Referring to FIGURE 6 is shown a diagrammatic view llustrating the relationship between the compressor and he condenser and evaporator. A line 141 thus contains suitable coil 14, constituting the heat exchange element lf the condenser, and a line 151 contains a suitable coil 5,' constituting the heat exchange element of the evapoator. Lines 141 and 151, each of which connects directly o the compressor 7, are coupled together through a contant pressure regulator. A drier 04 is generally provided. lefrigerant is compressed or condensed within coil 14 o liberate heat, and is expanded or evaporated under reluced pressure within coil 15 to absorb heat. Air is varmed or cooled, respectively, by passage over the coils.

fThe clutch 6 provides a means whereby the unit can be )perated without heating or cooling the intake air. This is lseful when this ambient air being taken in, and blown Jut through either coil, is at the proper temperature, vithout modification.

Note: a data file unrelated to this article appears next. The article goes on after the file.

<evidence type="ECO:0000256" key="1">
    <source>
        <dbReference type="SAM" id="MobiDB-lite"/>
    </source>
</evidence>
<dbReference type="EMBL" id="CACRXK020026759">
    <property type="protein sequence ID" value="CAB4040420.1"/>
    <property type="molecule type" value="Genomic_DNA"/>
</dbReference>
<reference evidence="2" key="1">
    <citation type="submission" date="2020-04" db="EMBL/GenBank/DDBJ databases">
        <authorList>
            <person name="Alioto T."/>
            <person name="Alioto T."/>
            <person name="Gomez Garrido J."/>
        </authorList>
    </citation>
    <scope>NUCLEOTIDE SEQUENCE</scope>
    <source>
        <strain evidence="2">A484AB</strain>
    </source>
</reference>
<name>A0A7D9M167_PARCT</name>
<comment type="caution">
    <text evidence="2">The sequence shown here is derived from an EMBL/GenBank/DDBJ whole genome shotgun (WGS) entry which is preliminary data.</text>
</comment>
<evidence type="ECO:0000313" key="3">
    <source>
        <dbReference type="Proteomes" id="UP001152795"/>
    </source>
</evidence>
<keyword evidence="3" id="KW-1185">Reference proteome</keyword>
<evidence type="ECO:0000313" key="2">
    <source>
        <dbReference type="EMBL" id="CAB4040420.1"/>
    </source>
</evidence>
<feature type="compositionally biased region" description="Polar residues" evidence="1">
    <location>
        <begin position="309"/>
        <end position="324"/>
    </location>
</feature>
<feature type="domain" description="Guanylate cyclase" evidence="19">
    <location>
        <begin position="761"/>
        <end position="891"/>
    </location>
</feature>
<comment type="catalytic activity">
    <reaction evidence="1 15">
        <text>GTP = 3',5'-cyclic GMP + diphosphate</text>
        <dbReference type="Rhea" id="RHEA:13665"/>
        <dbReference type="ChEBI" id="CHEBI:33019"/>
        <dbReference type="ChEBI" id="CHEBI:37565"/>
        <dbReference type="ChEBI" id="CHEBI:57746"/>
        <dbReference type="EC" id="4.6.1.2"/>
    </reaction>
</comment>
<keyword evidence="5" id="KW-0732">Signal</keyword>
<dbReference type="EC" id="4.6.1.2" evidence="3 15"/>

A transition duct or fixture and attached flexible hose shown in FIGURE 3 in broken lines) is positioned at )utlet 13 to convey or transport the cooled air from coil l5 lor at outlet 12 to convey or transport the heated air 'rom coil 14 to any desired location.

:.It is apparentl that various modifications and changes a casing provided with air inlet and air outlets,

a condenser and an evaporator, each located at an air outlet,

a compressor' for circulating a refrigerant via appropriate lines between the condenser and evaporator,

a single fan for drawing air into the casing,

means for regulating and proportioning the intake air from the fan across the condenser and evaporator, and through the outlets,